Waterfront Place Hotel
2 WaterFront Place, Morgantown, WV 26501
Presented by: TransTech Energy Research & Business Development Program

Who should attend:
  • Innovators and entrepreneurs: Pitch your company or project to investors, potential strategic partners, and project developers
  • Investors: Find emerging transitional energy and environmental technology companies with near term payback potential
  • Energy companies and manufacturers: Develop strategic partnerships with start-up companies and project developers
  • All: Join the discussion! Let’s build on the momentum of TransTech and generate some excitement about the possibilities for new companies, advanced manufacturing, and competitive industries!

McDonnell is overseeing the department as it conducts five hearings across the state on Sunoco Logistics L.P.'s quest for state permits to cut through streams and wetlands to build its controversial 350-mile Mariner East II pipeline. It will transport natural gas liquids from a processing plant in Houston, Washington County, to Marcus Hook, south of Philadelphia. . . “We have a lot to balance with the agency. We have to be driven by science, engineering and the law in how we interact with the public,” said McDonnell, who ran the State Energy Office and coordinated renewable energy and energy efficiency issues.

Casella Organics, which finds uses for organic wastes that don’t involve shoveling the stinky stuff into landfills, has told Pennsylvania regulators it wants to dry sewage sludge into pellets and bring them into Pennsylvania to be used as fuel at coal-fired power plants. . .Pennsylvania has alternative fuel standards that require utilities to get an increasing amount of their electricity from renewable and other sources, such as waste coal, biomass, and landfill gas. It’s not clear how the state would treat biosolids from sewage sludge.

Increased coordination between the water and energy sectors breaks down traditional silos and paves the way for an integrative approach to saving energy and water. ACEEE has been at the forefront of these efforts along with several partners, including the Alliance for Water Efficiency (AWE), the Water Environment Federation, the National Association of Water Companies (NAWC), and a number of national laboratories.  Today we’re releasing a new resource, The Energy–Water Nexus: Exploring the Stream of Opportunities, summarizing our efforts over the past decade and describing opportunities for future ACEEE work.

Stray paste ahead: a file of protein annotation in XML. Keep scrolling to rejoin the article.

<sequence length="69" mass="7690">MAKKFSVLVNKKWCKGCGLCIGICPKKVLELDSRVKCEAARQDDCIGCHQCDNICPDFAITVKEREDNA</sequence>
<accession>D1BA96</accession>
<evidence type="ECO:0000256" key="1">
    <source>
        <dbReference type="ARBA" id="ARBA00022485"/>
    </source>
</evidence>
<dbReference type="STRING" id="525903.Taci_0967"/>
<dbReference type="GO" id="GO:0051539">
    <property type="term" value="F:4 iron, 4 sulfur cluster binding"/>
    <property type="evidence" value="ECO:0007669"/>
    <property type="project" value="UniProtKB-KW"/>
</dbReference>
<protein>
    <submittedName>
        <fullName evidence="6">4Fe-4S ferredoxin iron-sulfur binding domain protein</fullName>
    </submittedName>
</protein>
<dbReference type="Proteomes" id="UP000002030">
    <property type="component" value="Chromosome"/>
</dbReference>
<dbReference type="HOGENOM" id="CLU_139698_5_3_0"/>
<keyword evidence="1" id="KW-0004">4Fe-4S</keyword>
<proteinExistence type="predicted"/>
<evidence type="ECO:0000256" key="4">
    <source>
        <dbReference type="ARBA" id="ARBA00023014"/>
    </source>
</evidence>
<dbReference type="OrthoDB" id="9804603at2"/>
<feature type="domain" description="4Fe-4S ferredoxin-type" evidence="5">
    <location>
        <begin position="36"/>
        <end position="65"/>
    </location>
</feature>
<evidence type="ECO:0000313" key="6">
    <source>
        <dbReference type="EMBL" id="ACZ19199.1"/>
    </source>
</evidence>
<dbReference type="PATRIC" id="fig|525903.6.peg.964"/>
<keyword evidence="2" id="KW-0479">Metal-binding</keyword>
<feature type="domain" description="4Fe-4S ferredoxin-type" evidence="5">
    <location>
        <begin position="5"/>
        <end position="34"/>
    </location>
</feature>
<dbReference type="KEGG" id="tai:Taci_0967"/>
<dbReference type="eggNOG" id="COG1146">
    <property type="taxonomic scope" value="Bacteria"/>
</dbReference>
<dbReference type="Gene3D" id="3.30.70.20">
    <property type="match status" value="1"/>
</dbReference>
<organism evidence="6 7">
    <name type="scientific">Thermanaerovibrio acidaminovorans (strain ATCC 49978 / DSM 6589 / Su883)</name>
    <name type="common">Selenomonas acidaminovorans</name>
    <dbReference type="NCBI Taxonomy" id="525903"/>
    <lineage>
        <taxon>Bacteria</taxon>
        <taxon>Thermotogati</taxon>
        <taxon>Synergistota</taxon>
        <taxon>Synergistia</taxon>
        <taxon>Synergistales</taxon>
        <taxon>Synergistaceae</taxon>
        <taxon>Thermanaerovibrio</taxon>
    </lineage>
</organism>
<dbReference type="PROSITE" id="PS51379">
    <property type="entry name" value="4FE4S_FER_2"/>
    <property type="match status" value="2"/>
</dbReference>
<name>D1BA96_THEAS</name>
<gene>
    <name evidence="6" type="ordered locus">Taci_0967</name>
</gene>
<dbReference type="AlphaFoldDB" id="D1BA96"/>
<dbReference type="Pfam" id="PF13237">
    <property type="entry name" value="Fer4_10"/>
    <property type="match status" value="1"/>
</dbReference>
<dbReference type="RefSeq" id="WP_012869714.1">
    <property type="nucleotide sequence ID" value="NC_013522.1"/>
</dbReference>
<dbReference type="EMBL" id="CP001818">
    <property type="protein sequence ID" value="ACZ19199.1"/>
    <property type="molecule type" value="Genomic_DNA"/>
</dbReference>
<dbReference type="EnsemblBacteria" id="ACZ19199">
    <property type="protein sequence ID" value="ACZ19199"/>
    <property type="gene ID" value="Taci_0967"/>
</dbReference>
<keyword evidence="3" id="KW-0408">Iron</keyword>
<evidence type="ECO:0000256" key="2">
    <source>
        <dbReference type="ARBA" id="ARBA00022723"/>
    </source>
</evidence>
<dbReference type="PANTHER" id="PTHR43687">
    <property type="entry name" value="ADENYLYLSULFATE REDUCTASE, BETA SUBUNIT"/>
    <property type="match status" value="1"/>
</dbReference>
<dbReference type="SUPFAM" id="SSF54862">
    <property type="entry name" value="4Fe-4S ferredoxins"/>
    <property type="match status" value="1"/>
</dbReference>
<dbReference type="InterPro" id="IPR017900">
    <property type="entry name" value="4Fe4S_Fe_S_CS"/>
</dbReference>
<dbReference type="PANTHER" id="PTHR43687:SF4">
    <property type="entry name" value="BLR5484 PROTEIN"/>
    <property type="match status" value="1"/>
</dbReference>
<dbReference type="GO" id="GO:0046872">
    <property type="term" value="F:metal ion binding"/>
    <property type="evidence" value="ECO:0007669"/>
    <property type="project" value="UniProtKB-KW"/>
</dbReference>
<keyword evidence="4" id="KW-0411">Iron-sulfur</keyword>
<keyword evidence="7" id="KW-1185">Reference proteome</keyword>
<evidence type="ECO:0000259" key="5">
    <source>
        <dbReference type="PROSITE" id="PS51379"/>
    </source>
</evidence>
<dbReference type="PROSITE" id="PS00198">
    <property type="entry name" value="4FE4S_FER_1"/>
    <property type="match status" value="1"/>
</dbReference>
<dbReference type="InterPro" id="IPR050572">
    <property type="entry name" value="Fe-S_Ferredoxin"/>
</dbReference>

The World Green Building Council (WGBC) just launched a revolutionary project calling for all buildings to reach net zero by 2050 in an action plan known as Advancing Net Zero. The announcement provides a shot in the arm to the net-zero design and construction industry at a global level, further increasing the impetus for governments, developers, and service providers to make ambitious net-zero commitments and action plans across the world. But it also requires the industry to confront a long-standing barrier—the assumption that net-zero buildings come at a significantly higher capital cost than business as usual. In fact, when approaching net-zero energy (NZE) at a district level and leveraging an integrative whole-systems design approach, the economics can change significantly, supporting the scaling necessary to reach WGBC’s ambitious targets. So, what will it take for the industry to zoom out of the net-zero-building mindset and think bigger? To understand the opportunity that districts provide, we must first consider the impact potential of the buildings sector.

The State Policy Opportunity Tracker (SPOT) for Clean Energy is a first-of-its-kind database that enables users to quickly identify existing clean energy policies across states – and to “spot” policy gaps. This easy-to-use and free resource was developed by the Center for the New Energy Economy at Colorado State University in partnership with The Nature Conservancy.

With Pennsylvania being the third largest emitter of energy-related carbon dioxide emissions in the country, additional reductions are needed. Pennsylvania will be 3°C (5.4°F) warmer by 2050 than it was in 2000, according to the 2015 Climate Impacts Assessment Report by the Penn State University Environment and Natural Resources Institute. The result will be dangerously high summer temperatures and more severe storms, increased threat of certain insect-borne diseases, and drastic changes to agriculture and water quality.

“The consequences of inaction on climate change will be felt by all Pennsylvanians,” said DEP Acting Secretary McDonnell, “It will affect the food we grow, the energy we use, our recreation, and even our health.”
Our mailing address is:
Sustainable Pittsburgh • 307 Fourth Avenue • Suite 1500 • Pittsburgh, PA, 15222 • USA